She adds that a major achievement for IIW has been organising the She Inspires Awards in the British parliament to recognise the work of women…reports Asian Lite News
As the Indian diaspora witnesses monumental changes in its profile and confidence across the world, Indian women stepping out of the country too reflect that change. The new generation of women settling in the UK come equipped with education and attitudinal understanding which makes them stand apart from the ones who migrated a generation earlier.
Despite the progress, Indian women in the diaspora still have to surmount challenges in a foreign land, some of which can be formidable.
Rashmi Mishra of Inspiring Indian Women (IIW), an entity that she set up in 2016 in London to support women in the diaspora who faced assorted challenges – right from domestic abuse and hostile in-laws to lack of work opportunities and a non-existent social circle in an alien land.
Mishra says that one of her motivations to start IIW was to support well-qualified women who arrived on dependent visas and were looking for suitable work. “It was very frustrating for me as I had to get into ‘supply teacher work’ – where I would get teaching assignments only if a regular teacher went on leave. My long-term experience of teaching in India was not counted. Because of my experiences as an expat, I could understand the emotions of educated women who were engineers and IT professionals but could not find jobs in London”.
She began to connect women from the diaspora so that they leave behind the drudgery of their homes, find the right opportunities and do better in their personal and professional lives. Many women were able to hold exhibitions while others were happy to meet others women and share experiences.
Mishra also realised that she could not just stop at creating networking opportunities as diaspora women were facing other challenges like domestic abuse. “Lots of cases come up in London, therefore, we set up an online group called Sister Support where women ask and provide answers from their experiences related to domestic violence”.
Narrating an incident, she mentions how a woman who was “beaten up black and blue” by her husband bit him in self-defence. “The mother-in-law called up the police and the woman had to spend a night in jail for the assault. I took guarantee for her and got her out of jail but then she had nowhere to go. She did not want to go back to India to face her family and society”.
Mishra says she gets immense support from local authorities. “The Indian High Commission is very helpful. In this woman’s case, the high commission provided hotel accommodation for 10 days. Similarly, social systems here and the British authorities are supportive. The local council helped her and we got help from care workers”, she adds. Even as the legal case carries on, the woman is out of the toxic relationship and settled down in the UK.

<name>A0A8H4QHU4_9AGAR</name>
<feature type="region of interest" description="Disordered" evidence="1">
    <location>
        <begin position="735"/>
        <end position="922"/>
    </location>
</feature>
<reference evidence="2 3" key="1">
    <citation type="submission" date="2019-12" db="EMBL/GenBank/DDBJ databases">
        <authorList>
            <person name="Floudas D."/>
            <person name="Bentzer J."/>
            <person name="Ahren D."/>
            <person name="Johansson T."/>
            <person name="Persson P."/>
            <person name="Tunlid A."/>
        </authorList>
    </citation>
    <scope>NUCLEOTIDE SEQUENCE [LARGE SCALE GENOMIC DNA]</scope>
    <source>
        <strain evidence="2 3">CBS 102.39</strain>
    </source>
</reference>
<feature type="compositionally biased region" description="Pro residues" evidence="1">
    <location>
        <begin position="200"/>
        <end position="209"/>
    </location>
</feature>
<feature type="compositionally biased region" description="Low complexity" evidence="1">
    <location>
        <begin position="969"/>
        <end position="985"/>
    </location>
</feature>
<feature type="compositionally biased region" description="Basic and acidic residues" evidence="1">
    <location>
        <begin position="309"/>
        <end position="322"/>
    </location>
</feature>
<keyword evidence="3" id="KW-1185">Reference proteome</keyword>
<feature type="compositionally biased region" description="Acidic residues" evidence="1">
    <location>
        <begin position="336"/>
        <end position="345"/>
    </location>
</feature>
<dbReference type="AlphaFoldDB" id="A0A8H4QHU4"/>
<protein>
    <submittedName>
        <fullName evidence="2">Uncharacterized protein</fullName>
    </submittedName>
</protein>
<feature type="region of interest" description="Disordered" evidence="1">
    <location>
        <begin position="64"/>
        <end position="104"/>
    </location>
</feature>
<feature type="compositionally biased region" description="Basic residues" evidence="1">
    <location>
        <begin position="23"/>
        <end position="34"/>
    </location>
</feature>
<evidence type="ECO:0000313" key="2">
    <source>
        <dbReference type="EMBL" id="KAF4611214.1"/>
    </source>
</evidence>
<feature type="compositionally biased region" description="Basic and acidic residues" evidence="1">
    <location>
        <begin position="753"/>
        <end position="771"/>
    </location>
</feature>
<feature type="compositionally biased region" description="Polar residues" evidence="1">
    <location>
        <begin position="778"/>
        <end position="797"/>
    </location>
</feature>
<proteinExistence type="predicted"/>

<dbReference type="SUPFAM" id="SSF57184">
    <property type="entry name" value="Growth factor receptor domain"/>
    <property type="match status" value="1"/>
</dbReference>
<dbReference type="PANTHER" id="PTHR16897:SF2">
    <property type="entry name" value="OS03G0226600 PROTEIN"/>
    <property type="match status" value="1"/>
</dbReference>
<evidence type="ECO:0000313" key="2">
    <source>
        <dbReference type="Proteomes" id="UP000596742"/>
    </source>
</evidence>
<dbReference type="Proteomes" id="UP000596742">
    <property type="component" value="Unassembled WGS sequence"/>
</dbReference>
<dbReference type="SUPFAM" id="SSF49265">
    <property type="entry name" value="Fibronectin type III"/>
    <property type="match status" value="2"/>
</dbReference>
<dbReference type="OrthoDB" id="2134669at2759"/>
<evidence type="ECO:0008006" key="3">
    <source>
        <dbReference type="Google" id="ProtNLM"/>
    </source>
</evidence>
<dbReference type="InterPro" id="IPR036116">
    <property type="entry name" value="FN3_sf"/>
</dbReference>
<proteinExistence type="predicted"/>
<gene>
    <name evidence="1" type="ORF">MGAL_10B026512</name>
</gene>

Despite occasional hostile incidents at home, the diaspora is witnessing far-reaching changes. Mishra says dowry is going down among the Indians settled in the UK. “Now it has become an embarrassment to ask for it”.
IIW was registered as a company house entity as opposed to organisations existing only as WhatsApp and Facebook groups. Mishra says she has been filing accounts for the last eight years which has made the organisation transparent and accountable. “We do not take any money for personal gain. Our donations go entirely into activities. We have extended our work to underprivileged girls in Santa Cruz in Mumbai”, Mishra says.
She adds that a major achievement for IIW has been organising the She Inspires Awards in the British parliament to recognise the work of women.
“Member of Parliament, Bob Blackman hosts the awards under numerous categories. We honour mothers who have sacrificed their careers for their families and children. We felicitated a 75-year-old woman who was winding up her business. She had opened up the first ayurvedic store in the UK decades back. It was a great moment for her as well as her family”.
Now, IIW has extended the awards to include women in India, like Meenakshi Walke who promote unusual vocations like teaching bamboo art.
An active IIW member, Vini Kalia says that because of IIW Indian women have established newer networks and are in fact expanding those across the UK, adding that she also discovered newer skills and confidence within. Often, she finds herself holding meetings with officials as well as arranging logistics for IIW events.
On the other extreme, Sudha Rawat also corroborates that IIW helped her express her creativity. “I am interested in graphic designing and playing with photos and videos. It was through IIW that I got a platform to express my video-making skills”. Besides making videos, Rawat now spends her time organising events and getting other women into the fold.
Her husband, Ravi Rawat says that diaspora women are becoming achievers and getting recognition their families had not thought possible earlier. Adding a touch of humour he adds: “Now many of us feel jealous that the women are organising events at the parliament or the holding meetings at the Indian High Commission – something which even we had not done”.